A good diet helps to keep teeth healthy and strong.
Having healthy habits when it comes to eating will help prevent acid attacks and therefore, cavities.
What are some good foods and snacks?
The good food choices for teeth are: cheeses, chicken or other meats, nuts, peanut butter and milk. These foods are thought to protect the tooth enamel by providing calcium and phosphorus to remineralize teeth.
Other good food choices for teeth are firm and crunchy foods like: apples, pears and vegetables. The high water content of these foods will dilute their natural sugars and stimulate saliva to wash away food particles. Popcorn is another good snack choice that is crunchy to clean teeth.
Acidic foods, such as citrus fruits, tomatoes and lemons, should be eaten as part of a larger meal to minimize their acids.
What about sweets and snacks?
Everybody likes to have a sweet now and again. The key is choosing sweets that are tooth friendly and melt away. Melt away sweets, such as popsicles, ice cream, pudding or chocolate, are better choices than sticky treats, such as fruit roll-ups, lollipops and fruit snacks. A good test is if it would make your teeth stick together when you chew it, it should be a hardly ever or never treat.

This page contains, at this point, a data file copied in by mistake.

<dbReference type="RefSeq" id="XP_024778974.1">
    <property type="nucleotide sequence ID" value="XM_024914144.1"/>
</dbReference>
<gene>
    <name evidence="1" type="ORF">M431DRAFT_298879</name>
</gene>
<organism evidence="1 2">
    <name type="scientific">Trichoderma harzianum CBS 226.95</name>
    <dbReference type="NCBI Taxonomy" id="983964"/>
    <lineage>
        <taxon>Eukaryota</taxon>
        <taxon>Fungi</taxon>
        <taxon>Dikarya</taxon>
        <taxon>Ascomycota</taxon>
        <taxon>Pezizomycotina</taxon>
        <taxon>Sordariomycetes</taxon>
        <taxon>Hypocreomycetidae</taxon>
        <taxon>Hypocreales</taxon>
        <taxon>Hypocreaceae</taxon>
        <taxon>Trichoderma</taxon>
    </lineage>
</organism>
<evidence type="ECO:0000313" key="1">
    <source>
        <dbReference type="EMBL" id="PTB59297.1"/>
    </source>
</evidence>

Snacking or ‘grazing’ throughout the day can cause cavities, since constantly eating food leads to more sugars in the mouth and more frequent acid attacks. It is better to eat three meals a day with limited snacks than eating constantly throughout the day.
Sipping on a sugary drink or licking a hard candy slowly to make it last will create a longer lasting acid attack.
Be careful with starchy snacks such as pretzels, goldfish and potato chips, as starches break down into sugars too.
What are the best choices for beverages?
The best beverage choice between meals is water. Any other drinks are better to drink at meal or snack time. It takes your saliva 20 minutes to wash away sugars and acids. Slow sipping of beverages between meals, like a toddler drinking a Sippy cup of juice while playing, exposes teeth to constant sugar and can cause cavities. Limit consumption of sugary drinks, such as juice, soda, lemonade and tea with added sugar.
What about sports drinks?
Exercise care with sports drinks. Due to their high sugar content and acids, sports drinks should be avoided and children may hydrate with water. If a sport drink is consumed, it should be consumed quickly and rinsed with water afterwards.